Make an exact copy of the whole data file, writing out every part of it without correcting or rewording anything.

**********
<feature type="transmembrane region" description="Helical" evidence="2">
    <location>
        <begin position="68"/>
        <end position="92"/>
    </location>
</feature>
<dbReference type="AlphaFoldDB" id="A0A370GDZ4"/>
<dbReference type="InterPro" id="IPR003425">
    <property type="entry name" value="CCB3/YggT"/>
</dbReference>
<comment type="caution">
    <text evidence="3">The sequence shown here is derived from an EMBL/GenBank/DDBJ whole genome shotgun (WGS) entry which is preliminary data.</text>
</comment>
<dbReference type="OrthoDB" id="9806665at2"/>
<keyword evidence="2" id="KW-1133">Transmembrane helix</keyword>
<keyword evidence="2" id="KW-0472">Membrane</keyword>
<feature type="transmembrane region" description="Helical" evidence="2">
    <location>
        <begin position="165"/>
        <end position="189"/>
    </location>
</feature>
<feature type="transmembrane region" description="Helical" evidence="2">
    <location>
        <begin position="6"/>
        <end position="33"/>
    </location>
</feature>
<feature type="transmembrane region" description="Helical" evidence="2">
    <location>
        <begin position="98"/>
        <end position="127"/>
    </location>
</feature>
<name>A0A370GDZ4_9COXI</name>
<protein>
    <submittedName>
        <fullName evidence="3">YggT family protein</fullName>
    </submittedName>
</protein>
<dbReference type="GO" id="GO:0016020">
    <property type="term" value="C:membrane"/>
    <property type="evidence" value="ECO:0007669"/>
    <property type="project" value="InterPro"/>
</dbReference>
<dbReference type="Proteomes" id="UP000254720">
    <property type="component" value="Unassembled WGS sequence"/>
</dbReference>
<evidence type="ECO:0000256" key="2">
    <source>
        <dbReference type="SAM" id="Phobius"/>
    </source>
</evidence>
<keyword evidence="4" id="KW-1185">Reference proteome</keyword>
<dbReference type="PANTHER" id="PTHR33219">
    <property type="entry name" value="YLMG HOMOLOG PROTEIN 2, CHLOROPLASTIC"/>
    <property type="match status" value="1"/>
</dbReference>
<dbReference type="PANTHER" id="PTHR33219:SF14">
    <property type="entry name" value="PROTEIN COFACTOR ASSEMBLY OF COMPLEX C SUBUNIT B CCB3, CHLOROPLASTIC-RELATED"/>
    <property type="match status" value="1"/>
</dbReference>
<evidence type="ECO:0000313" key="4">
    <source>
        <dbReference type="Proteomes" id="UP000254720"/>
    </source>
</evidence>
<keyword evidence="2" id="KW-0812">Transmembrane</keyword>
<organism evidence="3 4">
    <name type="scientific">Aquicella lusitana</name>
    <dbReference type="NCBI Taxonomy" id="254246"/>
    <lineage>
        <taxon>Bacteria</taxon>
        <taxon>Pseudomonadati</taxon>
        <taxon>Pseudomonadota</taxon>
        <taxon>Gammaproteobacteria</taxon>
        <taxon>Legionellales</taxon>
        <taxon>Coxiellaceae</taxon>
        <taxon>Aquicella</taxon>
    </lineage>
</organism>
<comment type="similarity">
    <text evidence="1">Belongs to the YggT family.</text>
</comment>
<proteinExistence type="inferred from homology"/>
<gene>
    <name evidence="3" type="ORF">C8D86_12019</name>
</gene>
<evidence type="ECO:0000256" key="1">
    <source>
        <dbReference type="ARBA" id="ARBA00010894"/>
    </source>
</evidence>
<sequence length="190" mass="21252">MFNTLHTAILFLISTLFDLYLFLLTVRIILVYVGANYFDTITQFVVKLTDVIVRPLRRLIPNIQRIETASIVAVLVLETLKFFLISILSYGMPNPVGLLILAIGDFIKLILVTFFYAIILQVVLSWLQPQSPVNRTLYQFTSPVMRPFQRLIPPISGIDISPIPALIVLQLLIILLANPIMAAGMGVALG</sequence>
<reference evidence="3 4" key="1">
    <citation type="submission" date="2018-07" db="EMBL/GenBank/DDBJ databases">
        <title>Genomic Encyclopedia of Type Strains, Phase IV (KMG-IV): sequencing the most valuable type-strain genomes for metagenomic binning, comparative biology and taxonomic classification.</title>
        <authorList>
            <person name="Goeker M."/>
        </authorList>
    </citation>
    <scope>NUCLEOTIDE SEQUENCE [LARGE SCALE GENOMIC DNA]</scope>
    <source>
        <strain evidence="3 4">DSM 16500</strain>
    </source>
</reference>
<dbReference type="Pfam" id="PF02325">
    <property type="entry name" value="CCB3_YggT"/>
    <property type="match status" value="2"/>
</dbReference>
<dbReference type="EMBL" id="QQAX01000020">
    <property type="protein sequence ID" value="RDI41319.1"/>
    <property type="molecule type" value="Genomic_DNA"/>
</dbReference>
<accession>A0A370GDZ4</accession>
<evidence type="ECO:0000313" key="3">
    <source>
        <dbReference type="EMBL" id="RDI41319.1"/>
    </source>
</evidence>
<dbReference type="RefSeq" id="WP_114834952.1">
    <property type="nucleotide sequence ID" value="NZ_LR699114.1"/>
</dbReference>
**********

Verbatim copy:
<feature type="transmembrane region" description="Helical" evidence="2">
    <location>
        <begin position="68"/>
        <end position="92"/>
    </location>
</feature>
<dbReference type="AlphaFoldDB" id="A0A370GDZ4"/>
<dbReference type="InterPro" id="IPR003425">
    <property type="entry name" value="CCB3/YggT"/>
</dbReference>
<comment type="caution">
    <text evidence="3">The sequence shown here is derived from an EMBL/GenBank/DDBJ whole genome shotgun (WGS) entry which is preliminary data.</text>
</comment>
<dbReference type="OrthoDB" id="9806665at2"/>
<keyword evidence="2" id="KW-1133">Transmembrane helix</keyword>
<keyword evidence="2" id="KW-0472">Membrane</keyword>
<feature type="transmembrane region" description="Helical" evidence="2">
    <location>
        <begin position="165"/>
        <end position="189"/>
    </location>
</feature>
<feature type="transmembrane region" description="Helical" evidence="2">
    <location>
        <begin position="6"/>
        <end position="33"/>
    </location>
</feature>
<feature type="transmembrane region" description="Helical" evidence="2">
    <location>
        <begin position="98"/>
        <end position="127"/>
    </location>
</feature>
<name>A0A370GDZ4_9COXI</name>
<protein>
    <submittedName>
        <fullName evidence="3">YggT family protein</fullName>
    </submittedName>
</protein>
<dbReference type="GO" id="GO:0016020">
    <property type="term" value="C:membrane"/>
    <property type="evidence" value="ECO:0007669"/>
    <property type="project" value="InterPro"/>
</dbReference>
<dbReference type="Proteomes" id="UP000254720">
    <property type="component" value="Unassembled WGS sequence"/>
</dbReference>
<evidence type="ECO:0000256" key="2">
    <source>
        <dbReference type="SAM" id="Phobius"/>
    </source>
</evidence>
<keyword evidence="4" id="KW-1185">Reference proteome</keyword>
<dbReference type="PANTHER" id="PTHR33219">
    <property type="entry name" value="YLMG HOMOLOG PROTEIN 2, CHLOROPLASTIC"/>
    <property type="match status" value="1"/>
</dbReference>
<dbReference type="PANTHER" id="PTHR33219:SF14">
    <property type="entry name" value="PROTEIN COFACTOR ASSEMBLY OF COMPLEX C SUBUNIT B CCB3, CHLOROPLASTIC-RELATED"/>
    <property type="match status" value="1"/>
</dbReference>
<evidence type="ECO:0000313" key="4">
    <source>
        <dbReference type="Proteomes" id="UP000254720"/>
    </source>
</evidence>
<keyword evidence="2" id="KW-0812">Transmembrane</keyword>
<organism evidence="3 4">
    <name type="scientific">Aquicella lusitana</name>
    <dbReference type="NCBI Taxonomy" id="254246"/>
    <lineage>
        <taxon>Bacteria</taxon>
        <taxon>Pseudomonadati</taxon>
        <taxon>Pseudomonadota</taxon>
        <taxon>Gammaproteobacteria</taxon>
        <taxon>Legionellales</taxon>
        <taxon>Coxiellaceae</taxon>
        <taxon>Aquicella</taxon>
    </lineage>
</organism>
<comment type="similarity">
    <text evidence="1">Belongs to the YggT family.</text>
</comment>
<proteinExistence type="inferred from homology"/>
<gene>
    <name evidence="3" type="ORF">C8D86_12019</name>
</gene>
<evidence type="ECO:0000256" key="1">
    <source>
        <dbReference type="ARBA" id="ARBA00010894"/>
    </source>
</evidence>
<sequence length="190" mass="21252">MFNTLHTAILFLISTLFDLYLFLLTVRIILVYVGANYFDTITQFVVKLTDVIVRPLRRLIPNIQRIETASIVAVLVLETLKFFLISILSYGMPNPVGLLILAIGDFIKLILVTFFYAIILQVVLSWLQPQSPVNRTLYQFTSPVMRPFQRLIPPISGIDISPIPALIVLQLLIILLANPIMAAGMGVALG</sequence>
<reference evidence="3 4" key="1">
    <citation type="submission" date="2018-07" db="EMBL/GenBank/DDBJ databases">
        <title>Genomic Encyclopedia of Type Strains, Phase IV (KMG-IV): sequencing the most valuable type-strain genomes for metagenomic binning, comparative biology and taxonomic classification.</title>
        <authorList>
            <person name="Goeker M."/>
        </authorList>
    </citation>
    <scope>NUCLEOTIDE SEQUENCE [LARGE SCALE GENOMIC DNA]</scope>
    <source>
        <strain evidence="3 4">DSM 16500</strain>
    </source>
</reference>
<dbReference type="Pfam" id="PF02325">
    <property type="entry name" value="CCB3_YggT"/>
    <property type="match status" value="2"/>
</dbReference>
<dbReference type="EMBL" id="QQAX01000020">
    <property type="protein sequence ID" value="RDI41319.1"/>
    <property type="molecule type" value="Genomic_DNA"/>
</dbReference>
<accession>A0A370GDZ4</accession>
<evidence type="ECO:0000313" key="3">
    <source>
        <dbReference type="EMBL" id="RDI41319.1"/>
    </source>
</evidence>
<dbReference type="RefSeq" id="WP_114834952.1">
    <property type="nucleotide sequence ID" value="NZ_LR699114.1"/>
</dbReference>